It was late in the calendar year and David was really focused on growing the company and hadn’t even considered a sale, so he decided to have a very tight deadline in place when the Letter of Intent was signed on December 15th. He told the distributor that he had 60 days to close the deal and he wanted $200,000 up front, in part to defray the accountants and lawyers he would need to hire help with diligence, but in part to move forward on a licensing deal if the sale couldn’t close.
February 15th arrived and the distributor called asking for more time. David said that he was okay with the deal not happening and moving onto the licensing track. The buyer did not want to go that way. David demanded another $100,000 for a 30 day extension, and said he would charge that every 30 days. This was not a deposit on a future sale, it was simply a “late fee” of sorts. It’s an unusual tactic but the buyer accepted it and paid it, and paid it again when the next 30 days elapsed and the deal wasn’t done, and one more time at the beginning of May. Part of the reason that the deal was taking longer was the fact that the distributor had brought in a much larger partner (a publicly-traded company, it turns out) to help fund the acquisition.
On May 3rd the buyer was required by law, since it was a publicly-traded entity in Canada, to publicly disclose any acquisitions a month before closing. With the end of the deal finally in sight, David again charged his $100,000 “fee,” in part now because the buyer sold, among other things, cannabis, and he didn’t know how that would affect his relationships with the US retailers, including family-friendly Wal-Mart. The acquisition could now have an adverse downstream effect. But, despite those concerns, the sale closed, at $34.5M CAD (which was around $27M USD at the time) and thankfully, all the retailers stayed on.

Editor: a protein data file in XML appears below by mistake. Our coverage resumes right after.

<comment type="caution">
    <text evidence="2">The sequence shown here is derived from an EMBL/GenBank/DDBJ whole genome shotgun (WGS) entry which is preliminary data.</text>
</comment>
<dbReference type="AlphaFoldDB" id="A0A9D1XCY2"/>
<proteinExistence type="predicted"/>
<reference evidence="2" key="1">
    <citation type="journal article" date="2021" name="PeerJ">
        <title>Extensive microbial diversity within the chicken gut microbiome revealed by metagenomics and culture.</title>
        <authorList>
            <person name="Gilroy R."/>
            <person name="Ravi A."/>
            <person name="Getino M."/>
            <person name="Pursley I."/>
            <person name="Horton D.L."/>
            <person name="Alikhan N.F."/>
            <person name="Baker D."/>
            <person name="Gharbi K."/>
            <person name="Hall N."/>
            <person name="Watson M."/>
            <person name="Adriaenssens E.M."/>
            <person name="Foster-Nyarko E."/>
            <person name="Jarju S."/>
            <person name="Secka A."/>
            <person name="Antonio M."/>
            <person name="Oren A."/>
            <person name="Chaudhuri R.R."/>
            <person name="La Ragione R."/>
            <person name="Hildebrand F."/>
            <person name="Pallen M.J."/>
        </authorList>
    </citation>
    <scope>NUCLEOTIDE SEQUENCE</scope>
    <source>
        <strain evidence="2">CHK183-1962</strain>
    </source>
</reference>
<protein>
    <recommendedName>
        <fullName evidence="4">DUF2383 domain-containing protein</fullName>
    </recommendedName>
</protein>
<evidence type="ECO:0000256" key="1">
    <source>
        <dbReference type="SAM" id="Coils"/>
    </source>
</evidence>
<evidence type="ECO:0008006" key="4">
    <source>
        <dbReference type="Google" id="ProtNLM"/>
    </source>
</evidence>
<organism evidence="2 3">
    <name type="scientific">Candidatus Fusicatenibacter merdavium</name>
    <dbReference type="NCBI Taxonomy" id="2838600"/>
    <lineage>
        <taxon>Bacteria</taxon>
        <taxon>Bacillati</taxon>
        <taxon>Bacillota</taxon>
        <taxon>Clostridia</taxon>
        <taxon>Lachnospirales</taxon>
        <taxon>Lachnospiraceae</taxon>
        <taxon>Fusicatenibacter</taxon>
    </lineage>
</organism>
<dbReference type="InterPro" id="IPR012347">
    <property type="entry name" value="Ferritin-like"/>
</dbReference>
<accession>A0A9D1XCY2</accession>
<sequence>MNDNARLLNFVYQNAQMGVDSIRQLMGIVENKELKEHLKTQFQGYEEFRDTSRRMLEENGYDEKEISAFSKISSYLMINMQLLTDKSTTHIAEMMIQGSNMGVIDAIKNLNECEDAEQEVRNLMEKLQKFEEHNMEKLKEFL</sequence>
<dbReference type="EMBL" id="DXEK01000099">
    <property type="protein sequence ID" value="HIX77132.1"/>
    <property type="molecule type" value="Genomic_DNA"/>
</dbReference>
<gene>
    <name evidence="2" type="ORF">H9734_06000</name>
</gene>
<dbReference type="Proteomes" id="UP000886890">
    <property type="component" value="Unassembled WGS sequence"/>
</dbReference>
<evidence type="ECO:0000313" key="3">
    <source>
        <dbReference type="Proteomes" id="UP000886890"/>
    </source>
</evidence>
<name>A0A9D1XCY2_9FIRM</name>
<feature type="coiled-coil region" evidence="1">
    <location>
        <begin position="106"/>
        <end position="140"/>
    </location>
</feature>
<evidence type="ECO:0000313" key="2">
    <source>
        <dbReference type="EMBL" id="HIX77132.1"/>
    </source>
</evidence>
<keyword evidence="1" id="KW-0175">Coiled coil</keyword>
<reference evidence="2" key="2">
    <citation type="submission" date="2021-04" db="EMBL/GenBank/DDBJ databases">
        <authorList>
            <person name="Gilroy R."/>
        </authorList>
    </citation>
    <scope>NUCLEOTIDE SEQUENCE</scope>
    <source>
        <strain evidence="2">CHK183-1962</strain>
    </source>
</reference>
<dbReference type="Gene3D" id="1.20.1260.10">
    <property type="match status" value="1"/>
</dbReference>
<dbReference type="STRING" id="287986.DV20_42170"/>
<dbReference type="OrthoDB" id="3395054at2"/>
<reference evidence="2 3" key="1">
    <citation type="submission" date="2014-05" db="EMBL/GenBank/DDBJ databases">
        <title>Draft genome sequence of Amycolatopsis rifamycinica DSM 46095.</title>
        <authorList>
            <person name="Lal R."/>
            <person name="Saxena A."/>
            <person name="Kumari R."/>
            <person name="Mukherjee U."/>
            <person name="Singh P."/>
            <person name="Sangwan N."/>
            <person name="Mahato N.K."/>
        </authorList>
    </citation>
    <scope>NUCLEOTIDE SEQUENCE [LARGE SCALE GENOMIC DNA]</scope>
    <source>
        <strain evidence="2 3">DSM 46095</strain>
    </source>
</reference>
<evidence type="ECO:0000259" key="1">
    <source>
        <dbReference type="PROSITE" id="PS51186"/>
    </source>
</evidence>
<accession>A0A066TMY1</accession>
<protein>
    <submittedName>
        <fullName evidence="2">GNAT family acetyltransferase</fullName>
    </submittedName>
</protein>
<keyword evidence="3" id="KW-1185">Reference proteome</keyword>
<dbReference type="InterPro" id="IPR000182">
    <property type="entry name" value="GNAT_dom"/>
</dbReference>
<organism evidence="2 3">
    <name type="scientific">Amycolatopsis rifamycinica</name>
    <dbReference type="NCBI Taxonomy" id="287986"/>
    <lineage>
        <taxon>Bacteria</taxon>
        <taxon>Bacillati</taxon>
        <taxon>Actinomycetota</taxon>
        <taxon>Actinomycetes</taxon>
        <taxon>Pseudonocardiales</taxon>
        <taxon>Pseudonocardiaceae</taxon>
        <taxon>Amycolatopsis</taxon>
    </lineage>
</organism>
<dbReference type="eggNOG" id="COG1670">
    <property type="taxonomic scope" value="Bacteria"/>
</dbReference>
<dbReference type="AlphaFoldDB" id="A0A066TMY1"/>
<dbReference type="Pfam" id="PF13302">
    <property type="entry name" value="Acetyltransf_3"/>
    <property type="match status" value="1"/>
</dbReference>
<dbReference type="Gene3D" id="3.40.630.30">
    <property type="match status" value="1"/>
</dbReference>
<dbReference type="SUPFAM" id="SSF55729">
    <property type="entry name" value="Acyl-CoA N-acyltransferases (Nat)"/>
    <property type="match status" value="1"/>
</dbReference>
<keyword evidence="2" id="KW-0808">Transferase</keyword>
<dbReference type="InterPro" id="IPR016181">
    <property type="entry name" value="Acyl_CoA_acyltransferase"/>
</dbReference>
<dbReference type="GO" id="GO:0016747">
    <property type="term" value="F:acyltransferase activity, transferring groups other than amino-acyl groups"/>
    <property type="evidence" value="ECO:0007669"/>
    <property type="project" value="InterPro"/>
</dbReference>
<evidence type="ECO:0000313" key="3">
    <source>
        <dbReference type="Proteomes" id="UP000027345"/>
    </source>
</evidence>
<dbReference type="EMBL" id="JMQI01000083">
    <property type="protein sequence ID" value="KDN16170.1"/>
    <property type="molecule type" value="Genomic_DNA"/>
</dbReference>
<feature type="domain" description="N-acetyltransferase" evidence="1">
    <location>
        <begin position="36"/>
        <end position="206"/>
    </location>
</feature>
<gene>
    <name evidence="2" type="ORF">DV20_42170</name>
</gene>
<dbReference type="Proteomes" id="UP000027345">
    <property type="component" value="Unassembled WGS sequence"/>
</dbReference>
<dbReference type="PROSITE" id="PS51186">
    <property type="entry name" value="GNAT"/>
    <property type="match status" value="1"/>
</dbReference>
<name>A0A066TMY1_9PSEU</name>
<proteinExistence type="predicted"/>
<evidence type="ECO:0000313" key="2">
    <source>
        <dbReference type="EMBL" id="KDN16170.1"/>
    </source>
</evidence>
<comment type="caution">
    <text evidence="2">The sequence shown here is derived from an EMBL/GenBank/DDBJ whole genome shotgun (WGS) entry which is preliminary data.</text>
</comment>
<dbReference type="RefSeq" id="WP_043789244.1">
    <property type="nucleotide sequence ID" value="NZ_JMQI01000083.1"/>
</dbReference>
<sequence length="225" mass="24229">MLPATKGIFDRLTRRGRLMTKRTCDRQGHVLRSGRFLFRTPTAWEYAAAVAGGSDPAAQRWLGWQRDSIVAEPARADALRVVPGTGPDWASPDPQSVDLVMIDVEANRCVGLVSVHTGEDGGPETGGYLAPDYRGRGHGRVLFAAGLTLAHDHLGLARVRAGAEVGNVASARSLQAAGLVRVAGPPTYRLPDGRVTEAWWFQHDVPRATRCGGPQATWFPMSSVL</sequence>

As always with these case studies, we have a few takeaways:
- Keep your options open. David wasn’t looking for a sale, but when an opportunity came, he was willing to develop it.
- Be willing to walk away. David said, and believed, that he was happy to move on with a licensing deal. That attitude only strengthened his negotiating position.
- Know what the buyer wants. David knew after the original 60 days had passed that the buyer wasn’t interested in a licensing deal, but really wanted to buy the company, and hence he used that knowledge to his advantage.
- Don’t be afraid to ask. We don’t often see sellers simply levying non-offsetting fees on buyers because the deal is taking longer than usual. But David saw that he was taking a significant amount of time away from Dream Water to work on the deal and he wanted to be compensated for that, as well as to de-risk himself somewhat if the deal ended up not happening. The worst thing a buyer can do is tell you “no”.
Have you gotten an unsolicited offer for your business? Don’t trust that you’ll be able to pull off the unusual feat that David did. Instead call a broker. We’ll help you navigate the situation.